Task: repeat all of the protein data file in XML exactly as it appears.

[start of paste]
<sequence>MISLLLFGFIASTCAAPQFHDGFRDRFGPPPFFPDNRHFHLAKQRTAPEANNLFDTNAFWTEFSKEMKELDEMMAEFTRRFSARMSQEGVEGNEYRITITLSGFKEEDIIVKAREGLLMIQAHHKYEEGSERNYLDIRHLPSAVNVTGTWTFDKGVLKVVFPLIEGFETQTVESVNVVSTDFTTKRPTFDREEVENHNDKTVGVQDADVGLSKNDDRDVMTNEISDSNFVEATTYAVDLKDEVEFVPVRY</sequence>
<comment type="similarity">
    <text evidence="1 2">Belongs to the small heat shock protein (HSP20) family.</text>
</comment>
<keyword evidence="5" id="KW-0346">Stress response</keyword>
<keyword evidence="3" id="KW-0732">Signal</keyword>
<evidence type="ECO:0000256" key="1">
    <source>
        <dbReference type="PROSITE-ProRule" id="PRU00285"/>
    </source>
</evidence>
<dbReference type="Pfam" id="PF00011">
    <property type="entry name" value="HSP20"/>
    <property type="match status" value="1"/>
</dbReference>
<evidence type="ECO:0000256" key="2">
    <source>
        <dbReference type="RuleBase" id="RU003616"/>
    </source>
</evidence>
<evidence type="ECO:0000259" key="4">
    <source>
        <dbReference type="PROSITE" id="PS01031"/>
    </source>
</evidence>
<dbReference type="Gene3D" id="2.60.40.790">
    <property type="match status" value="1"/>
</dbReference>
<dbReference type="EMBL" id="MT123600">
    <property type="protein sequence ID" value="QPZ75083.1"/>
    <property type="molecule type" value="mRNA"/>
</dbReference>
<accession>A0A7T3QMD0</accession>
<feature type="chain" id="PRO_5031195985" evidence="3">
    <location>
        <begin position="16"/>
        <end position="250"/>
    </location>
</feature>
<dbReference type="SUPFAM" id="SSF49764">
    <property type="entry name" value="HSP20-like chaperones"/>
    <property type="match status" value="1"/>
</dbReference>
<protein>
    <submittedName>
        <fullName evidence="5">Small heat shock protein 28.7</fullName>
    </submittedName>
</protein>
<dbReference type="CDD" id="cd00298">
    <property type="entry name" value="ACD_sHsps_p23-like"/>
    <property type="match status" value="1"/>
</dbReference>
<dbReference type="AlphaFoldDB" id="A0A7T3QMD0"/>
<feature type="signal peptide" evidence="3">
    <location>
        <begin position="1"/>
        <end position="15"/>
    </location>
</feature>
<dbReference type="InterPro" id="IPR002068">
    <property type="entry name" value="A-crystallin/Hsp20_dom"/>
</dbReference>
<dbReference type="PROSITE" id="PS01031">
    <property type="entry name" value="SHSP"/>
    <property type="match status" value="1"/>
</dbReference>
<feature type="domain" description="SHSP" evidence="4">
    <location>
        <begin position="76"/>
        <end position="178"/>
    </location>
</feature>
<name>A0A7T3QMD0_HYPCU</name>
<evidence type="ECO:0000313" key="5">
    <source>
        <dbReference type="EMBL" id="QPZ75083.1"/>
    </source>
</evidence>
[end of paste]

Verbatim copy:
<sequence>MISLLLFGFIASTCAAPQFHDGFRDRFGPPPFFPDNRHFHLAKQRTAPEANNLFDTNAFWTEFSKEMKELDEMMAEFTRRFSARMSQEGVEGNEYRITITLSGFKEEDIIVKAREGLLMIQAHHKYEEGSERNYLDIRHLPSAVNVTGTWTFDKGVLKVVFPLIEGFETQTVESVNVVSTDFTTKRPTFDREEVENHNDKTVGVQDADVGLSKNDDRDVMTNEISDSNFVEATTYAVDLKDEVEFVPVRY</sequence>
<comment type="similarity">
    <text evidence="1 2">Belongs to the small heat shock protein (HSP20) family.</text>
</comment>
<keyword evidence="5" id="KW-0346">Stress response</keyword>
<keyword evidence="3" id="KW-0732">Signal</keyword>
<evidence type="ECO:0000256" key="1">
    <source>
        <dbReference type="PROSITE-ProRule" id="PRU00285"/>
    </source>
</evidence>
<dbReference type="Pfam" id="PF00011">
    <property type="entry name" value="HSP20"/>
    <property type="match status" value="1"/>
</dbReference>
<evidence type="ECO:0000256" key="2">
    <source>
        <dbReference type="RuleBase" id="RU003616"/>
    </source>
</evidence>
<evidence type="ECO:0000259" key="4">
    <source>
        <dbReference type="PROSITE" id="PS01031"/>
    </source>
</evidence>
<dbReference type="Gene3D" id="2.60.40.790">
    <property type="match status" value="1"/>
</dbReference>
<dbReference type="EMBL" id="MT123600">
    <property type="protein sequence ID" value="QPZ75083.1"/>
    <property type="molecule type" value="mRNA"/>
</dbReference>
<accession>A0A7T3QMD0</accession>
<feature type="chain" id="PRO_5031195985" evidence="3">
    <location>
        <begin position="16"/>
        <end position="250"/>
    </location>
</feature>
<dbReference type="SUPFAM" id="SSF49764">
    <property type="entry name" value="HSP20-like chaperones"/>
    <property type="match status" value="1"/>
</dbReference>
<protein>
    <submittedName>
        <fullName evidence="5">Small heat shock protein 28.7</fullName>
    </submittedName>
</protein>
<dbReference type="CDD" id="cd00298">
    <property type="entry name" value="ACD_sHsps_p23-like"/>
    <property type="match status" value="1"/>
</dbReference>
<dbReference type="AlphaFoldDB" id="A0A7T3QMD0"/>
<feature type="signal peptide" evidence="3">
    <location>
        <begin position="1"/>
        <end position="15"/>
    </location>
</feature>
<dbReference type="InterPro" id="IPR002068">
    <property type="entry name" value="A-crystallin/Hsp20_dom"/>
</dbReference>
<dbReference type="PROSITE" id="PS01031">
    <property type="entry name" value="SHSP"/>
    <property type="match status" value="1"/>
</dbReference>
<feature type="domain" description="SHSP" evidence="4">
    <location>
        <begin position="76"/>
        <end position="178"/>
    </location>
</feature>
<name>A0A7T3QMD0_HYPCU</name>
<evidence type="ECO:0000313" key="5">
    <source>
        <dbReference type="EMBL" id="QPZ75083.1"/>
    </source>
</evidence>